Restricting Food Can Increase Eating Without Hunger in Kids

Ron Zimmerman

September 27, 2012

September 27, 2012 (San Antonio, Texas) — More than 1 in 4 overweight children in a recent survey of parents were "sneaking and hoarding" food between meals, possibly as a consequence of their parents restricting their food intake at mealtime, researchers say.

Kendrin Sonneville, ScD, RD, LDN, of Harvard Medical School and Boston Children's Hospital in Massachusetts, designed a study to measure the prevalence of sneaking, hiding, and hoarding of food by overweight children. The investigators also wanted to see whether there was an association between the children's dysfunctional behavior and their parents' own controlling behavior.

"We had no guidelines to tell parents what to do when presented with their children's behavior," Dr. Sonneville told Medscape Medical News. "The distress of the parents and this cohort of overweight kids we had gave us the opportunity to do a simple prevalence study to find out if this was just a problem in our clinic, or if it was a more general problem."

The cluster-randomized controlled trial included 419 children from 10 primary care sites in the Boston area. Participants had to be overweight, obese, or have an overweight parent.

The study asked parents to respond to the questions, "Does your child ever eat large amounts of food, even when not hungry?," "Does your child ever sneak, hide or hoard food?," and to the statement, "I have to be careful that my child does not eat too much."

In the study group, the mean age of the children was 7.1 years. The racial division was 57% white, 18% black, and 17% Latino. With regard to the body mass index, 16% of the parents were normal, 35% were overweight, and 49% were obese.

"A staggering 27% of the parents reported their children were sneaking, hiding, or hoarding food," Dr. Sonneville told Medscape Medical News. "Fifty-eight percent reported they controlled their children's eating, and 17% reported that their children were eating when they were not hungry."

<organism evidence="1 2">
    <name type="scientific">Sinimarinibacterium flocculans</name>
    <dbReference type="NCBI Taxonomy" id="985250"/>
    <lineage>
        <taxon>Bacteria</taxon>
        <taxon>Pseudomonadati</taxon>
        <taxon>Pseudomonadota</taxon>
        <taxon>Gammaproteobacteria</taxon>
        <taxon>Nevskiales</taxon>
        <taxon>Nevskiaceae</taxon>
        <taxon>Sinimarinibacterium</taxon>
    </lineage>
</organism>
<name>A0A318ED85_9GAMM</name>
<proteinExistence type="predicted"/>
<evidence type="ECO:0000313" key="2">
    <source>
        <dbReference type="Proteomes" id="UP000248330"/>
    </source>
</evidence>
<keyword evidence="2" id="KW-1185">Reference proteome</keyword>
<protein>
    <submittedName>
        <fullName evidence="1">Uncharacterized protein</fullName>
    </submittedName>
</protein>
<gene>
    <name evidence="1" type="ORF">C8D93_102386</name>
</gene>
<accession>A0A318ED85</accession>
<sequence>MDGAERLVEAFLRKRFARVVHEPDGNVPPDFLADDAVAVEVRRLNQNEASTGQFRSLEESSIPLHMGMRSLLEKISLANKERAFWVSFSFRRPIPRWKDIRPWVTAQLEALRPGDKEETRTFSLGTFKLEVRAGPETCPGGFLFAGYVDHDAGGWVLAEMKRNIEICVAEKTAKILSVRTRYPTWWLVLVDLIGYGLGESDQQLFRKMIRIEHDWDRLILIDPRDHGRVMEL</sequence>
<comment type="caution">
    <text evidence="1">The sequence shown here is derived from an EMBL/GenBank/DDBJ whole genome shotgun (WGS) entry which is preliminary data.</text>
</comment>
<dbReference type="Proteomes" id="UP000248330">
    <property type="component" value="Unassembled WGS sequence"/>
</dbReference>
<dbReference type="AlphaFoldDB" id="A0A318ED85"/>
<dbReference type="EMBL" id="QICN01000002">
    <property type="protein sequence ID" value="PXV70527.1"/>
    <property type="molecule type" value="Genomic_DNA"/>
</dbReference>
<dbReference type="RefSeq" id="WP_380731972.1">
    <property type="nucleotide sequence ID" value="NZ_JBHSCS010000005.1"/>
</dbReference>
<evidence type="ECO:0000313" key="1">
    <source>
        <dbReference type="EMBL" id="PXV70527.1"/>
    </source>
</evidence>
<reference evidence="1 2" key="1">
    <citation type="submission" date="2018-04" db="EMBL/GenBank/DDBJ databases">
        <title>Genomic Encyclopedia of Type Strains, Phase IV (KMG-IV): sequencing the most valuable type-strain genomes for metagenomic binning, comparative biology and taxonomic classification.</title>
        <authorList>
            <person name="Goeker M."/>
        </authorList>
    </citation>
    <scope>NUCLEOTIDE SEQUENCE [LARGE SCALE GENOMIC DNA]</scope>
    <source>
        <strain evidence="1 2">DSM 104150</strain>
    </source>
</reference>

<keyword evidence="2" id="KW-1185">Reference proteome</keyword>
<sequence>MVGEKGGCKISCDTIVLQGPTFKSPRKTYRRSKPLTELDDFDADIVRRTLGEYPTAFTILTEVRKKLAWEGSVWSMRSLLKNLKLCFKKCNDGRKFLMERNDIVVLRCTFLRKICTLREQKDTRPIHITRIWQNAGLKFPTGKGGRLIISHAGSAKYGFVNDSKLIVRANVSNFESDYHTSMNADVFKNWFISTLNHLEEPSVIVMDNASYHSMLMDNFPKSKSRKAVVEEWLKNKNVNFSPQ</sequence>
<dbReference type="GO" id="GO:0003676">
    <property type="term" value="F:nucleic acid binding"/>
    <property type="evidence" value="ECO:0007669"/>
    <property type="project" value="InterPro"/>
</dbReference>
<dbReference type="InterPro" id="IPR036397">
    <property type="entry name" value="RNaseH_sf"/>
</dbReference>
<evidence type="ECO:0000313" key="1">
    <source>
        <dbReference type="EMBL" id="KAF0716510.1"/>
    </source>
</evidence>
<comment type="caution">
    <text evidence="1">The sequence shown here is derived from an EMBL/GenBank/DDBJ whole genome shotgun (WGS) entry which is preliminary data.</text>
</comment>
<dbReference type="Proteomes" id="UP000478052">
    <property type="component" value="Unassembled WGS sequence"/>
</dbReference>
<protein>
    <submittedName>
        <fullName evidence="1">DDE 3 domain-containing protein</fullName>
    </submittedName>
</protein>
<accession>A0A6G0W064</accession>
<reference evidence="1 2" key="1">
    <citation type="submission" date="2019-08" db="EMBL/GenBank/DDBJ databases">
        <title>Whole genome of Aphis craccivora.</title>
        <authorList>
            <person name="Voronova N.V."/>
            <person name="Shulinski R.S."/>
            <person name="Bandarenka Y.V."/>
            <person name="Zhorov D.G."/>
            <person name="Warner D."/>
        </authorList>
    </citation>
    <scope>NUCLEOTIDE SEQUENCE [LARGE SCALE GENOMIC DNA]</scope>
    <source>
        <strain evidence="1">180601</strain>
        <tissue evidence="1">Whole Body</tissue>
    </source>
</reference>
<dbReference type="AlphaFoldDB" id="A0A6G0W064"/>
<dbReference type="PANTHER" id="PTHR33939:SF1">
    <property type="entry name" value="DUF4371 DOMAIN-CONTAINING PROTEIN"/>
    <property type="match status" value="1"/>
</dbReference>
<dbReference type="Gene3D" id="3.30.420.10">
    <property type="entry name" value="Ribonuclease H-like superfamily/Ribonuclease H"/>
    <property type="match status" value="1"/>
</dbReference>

Sneaking and hiding behavior was not positively correlated in the study with any of the variables, although eating when not hungry was positively correlated with parental control of eating.

"It's been suggested that sneaking, hiding, and hoarding food should be part of the diagnostic criteria of binge eating in young children," said Dr. Sonneville. "We do know that binge eating is common among adolescents, and it's the most common eating disorder among adults.

"I think it's possible to assume this behavior is on that same continuum," Dr. Sonneville continued. "It would be interesting to follow these children longitudinally to find out if they develop DSM-5-diagnosed binge eating disorder and what the associated outcomes are for this behavior. We don't know."

Dr. Sonneville believes that her study suggests some clear instructions to parents. "Have them talk to their kids and tell them they will be allowed to eat if they are hungry. 'We as parents will help you make healthy decisions about what you should be eating, but you shouldn't feel ashamed to eat or be embarrassed or do it in private.' Shame seems to be involved with sneaking and hiding food with children," she concluded.